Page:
You’ve decided you need a home inspector because you’re either buying a home or selling one, and you want to do it right. Out of curiosity you sit down at the computer and do a Google search to see what qualifications a good home inspector should have, and you get a little scared.
The first thing you see is a group of ads for home inspection courses. You’ve heard of people buying bogus college degrees online, but can Joe Anybody become a home inspector the same way? The image of a TV commercial comes to mind. You know, the one where the doctor is on the phone talking a guy through an operation. No thanks!
So, how do you find a truly qualified home inspector? The first thing to try is to ask trusted friends or business acquaintances for their recommendations. Sometimes there’s nothing better than a good “word of mouth” lead. Requirements vary from state to state and place to place, so you need to find a good local inspector. Save the bulk of your computer research for checking out the names you’ve been given.
You need an inspector who literally knows houses inside and out and is thoroughly acquainted with state, county, and city regulations. Start asking questions. Interview each prospective home inspector. Let him inform you by describing the inspections he does and why he thinks you should choose him. Here’s a list of possible questions you could ask.
* Is he certified by the proper state, county, or city agencies? What license number does he have? His license number is a great way to know how long he has been in business. The lower the license number, the longer he has been in business. Check to see if he displays his license number on his website.
* What trade associations does he or she belong to and what certificates does he or she have? (For instance, the American Society of Home Inspectors is an excellent organization. There are organizations in each state as well.)
* What’s his educational background? Does he keep up to date with the changes in the industry?
* How many years of experience does he have inspecting homes, and how many has he inspected?
* Does he have a background as a contractor or engineer? (It’s not necessary for an inspector to have an engineering degree or to have been a contractor for twenty years, but the principles learned from such education and experience are valuable.)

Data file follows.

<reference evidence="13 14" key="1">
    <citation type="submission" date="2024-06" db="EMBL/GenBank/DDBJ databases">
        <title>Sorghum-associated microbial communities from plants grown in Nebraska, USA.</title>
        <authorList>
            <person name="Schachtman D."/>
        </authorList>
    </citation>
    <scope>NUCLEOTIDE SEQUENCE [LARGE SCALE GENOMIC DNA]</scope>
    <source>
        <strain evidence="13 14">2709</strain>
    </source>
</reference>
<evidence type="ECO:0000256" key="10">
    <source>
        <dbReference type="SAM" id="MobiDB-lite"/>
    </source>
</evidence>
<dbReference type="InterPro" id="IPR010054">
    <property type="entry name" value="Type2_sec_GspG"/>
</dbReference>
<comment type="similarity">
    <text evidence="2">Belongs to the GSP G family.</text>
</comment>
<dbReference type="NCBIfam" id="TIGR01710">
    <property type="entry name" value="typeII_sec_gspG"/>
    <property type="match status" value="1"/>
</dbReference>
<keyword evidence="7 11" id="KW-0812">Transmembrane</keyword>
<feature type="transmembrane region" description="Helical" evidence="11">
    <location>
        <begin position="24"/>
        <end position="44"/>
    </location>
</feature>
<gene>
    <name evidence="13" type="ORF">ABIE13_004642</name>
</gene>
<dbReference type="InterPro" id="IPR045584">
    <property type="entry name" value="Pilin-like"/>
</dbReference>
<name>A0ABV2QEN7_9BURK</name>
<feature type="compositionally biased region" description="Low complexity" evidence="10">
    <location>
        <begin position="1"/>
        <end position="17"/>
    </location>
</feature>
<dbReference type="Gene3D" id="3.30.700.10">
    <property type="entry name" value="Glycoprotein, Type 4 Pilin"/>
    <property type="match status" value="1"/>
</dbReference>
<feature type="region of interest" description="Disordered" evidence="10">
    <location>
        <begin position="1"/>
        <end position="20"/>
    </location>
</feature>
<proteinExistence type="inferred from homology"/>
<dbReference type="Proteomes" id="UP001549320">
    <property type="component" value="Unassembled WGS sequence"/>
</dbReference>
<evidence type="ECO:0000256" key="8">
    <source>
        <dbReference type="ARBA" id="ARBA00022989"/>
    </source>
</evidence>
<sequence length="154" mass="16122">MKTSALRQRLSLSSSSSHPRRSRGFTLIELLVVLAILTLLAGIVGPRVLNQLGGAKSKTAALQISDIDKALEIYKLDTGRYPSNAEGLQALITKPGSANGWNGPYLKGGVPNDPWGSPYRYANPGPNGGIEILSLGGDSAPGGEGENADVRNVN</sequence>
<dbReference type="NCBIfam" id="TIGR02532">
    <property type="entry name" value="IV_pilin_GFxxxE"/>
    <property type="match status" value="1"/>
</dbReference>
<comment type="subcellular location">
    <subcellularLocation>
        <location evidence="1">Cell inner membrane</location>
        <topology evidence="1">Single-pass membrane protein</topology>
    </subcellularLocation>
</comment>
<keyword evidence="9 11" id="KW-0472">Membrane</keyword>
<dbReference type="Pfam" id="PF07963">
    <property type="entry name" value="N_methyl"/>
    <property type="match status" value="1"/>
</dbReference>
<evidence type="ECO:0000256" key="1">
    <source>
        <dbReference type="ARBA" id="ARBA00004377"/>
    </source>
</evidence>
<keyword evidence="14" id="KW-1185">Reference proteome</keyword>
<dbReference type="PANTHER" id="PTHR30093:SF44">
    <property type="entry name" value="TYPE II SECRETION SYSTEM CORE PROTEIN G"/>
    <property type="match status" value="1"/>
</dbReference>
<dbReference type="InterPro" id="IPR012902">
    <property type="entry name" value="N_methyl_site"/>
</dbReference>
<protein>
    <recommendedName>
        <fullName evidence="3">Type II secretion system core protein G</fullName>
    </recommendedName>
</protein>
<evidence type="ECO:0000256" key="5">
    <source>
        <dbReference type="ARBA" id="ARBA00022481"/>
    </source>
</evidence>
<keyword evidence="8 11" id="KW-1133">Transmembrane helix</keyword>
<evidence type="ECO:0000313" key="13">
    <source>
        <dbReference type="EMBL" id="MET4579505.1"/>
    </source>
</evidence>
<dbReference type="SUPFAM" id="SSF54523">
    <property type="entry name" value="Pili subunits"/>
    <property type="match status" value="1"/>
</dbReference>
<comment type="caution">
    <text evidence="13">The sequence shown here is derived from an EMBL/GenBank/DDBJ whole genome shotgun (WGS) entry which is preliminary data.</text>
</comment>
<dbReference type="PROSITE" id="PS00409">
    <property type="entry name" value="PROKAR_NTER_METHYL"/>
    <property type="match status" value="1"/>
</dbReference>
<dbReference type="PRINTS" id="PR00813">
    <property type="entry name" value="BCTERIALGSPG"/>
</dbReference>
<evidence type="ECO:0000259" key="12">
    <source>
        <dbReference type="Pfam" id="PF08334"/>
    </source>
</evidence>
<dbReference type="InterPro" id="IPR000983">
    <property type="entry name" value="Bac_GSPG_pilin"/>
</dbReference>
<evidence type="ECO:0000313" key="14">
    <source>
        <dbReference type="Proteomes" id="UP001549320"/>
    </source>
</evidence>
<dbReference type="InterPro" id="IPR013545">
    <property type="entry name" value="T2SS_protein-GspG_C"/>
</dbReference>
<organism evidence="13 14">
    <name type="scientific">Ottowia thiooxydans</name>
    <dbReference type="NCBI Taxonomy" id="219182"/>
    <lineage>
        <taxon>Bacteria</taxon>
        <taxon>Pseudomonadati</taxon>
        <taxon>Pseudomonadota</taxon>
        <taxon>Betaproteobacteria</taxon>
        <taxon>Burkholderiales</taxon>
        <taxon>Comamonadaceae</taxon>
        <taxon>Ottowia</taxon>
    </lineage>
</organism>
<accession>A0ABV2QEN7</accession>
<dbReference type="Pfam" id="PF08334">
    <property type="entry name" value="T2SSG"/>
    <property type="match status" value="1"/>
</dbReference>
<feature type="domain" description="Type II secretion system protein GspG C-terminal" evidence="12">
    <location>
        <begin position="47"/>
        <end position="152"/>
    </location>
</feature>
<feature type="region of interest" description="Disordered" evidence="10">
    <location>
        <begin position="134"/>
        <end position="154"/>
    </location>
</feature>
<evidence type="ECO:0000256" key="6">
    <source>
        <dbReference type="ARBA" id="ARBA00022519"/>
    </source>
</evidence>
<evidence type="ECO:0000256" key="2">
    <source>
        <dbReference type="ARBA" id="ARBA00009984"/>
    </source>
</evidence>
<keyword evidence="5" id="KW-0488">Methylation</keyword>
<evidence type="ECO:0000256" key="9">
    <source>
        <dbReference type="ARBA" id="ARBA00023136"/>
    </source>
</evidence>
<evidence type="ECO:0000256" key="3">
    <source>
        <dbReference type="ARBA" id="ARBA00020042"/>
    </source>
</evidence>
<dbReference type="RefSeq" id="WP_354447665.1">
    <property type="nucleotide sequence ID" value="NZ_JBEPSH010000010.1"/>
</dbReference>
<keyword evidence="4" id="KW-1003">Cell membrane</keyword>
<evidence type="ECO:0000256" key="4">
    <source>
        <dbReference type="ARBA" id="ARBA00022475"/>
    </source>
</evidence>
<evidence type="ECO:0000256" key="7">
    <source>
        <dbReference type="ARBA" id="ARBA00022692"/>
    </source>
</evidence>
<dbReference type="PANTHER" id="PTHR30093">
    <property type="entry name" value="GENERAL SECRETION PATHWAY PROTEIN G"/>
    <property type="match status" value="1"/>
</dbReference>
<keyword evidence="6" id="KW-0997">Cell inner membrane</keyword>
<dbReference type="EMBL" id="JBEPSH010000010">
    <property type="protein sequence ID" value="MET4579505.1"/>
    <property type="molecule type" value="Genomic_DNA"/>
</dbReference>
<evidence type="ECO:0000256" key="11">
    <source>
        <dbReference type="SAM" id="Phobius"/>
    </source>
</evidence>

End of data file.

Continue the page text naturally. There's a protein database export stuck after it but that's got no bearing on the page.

* Is he a full time inspector?
* May you accompany him when he does the inspection? (This is typically recommended, but you must not hinder or distract the inspector. You should not get near any open electric areas or get on the roof with him due to safety concerns.)
* How long will the inspection take? (The average is one hour per thousand square feet, but this can vary depending on the house and those who are present.)
* Does the inspector get on roofs when possible? Does he get in crawlspaces when they’re accessible?
* What kind of report will you receive, and when will you receive it? (Most home inspection companies offer onsite reports. Many will provide a preventive maintenance manual as well.)
Here are a couple more guidelines to consider. You should shy away from inspectors who criticize their competition. Don’t go with the lowest price. Go with the one with the best qualifications.
Incidentally, the cost of inspection services is highly variable. It depends on the level of experience of the inspector and the level of services provided. Cost is also determined in part by the size and value of the property inspected. An inspection of an eight thousand square foot home will cost more than one for a two thousand square foot home.
The inspector you’re looking for needs to have an understanding of basic construction practices and mechanical systems. He should understand how buildings are constructed and how the systems work. A good inspector will have a talent for making observations which provide indications of problems or potential problems. This talent comes from years of experience in inspecting homes.
Of course, the inspector must have the skills necessary to issue the inspection report. After all, that’s what you’re hiring him to do for you.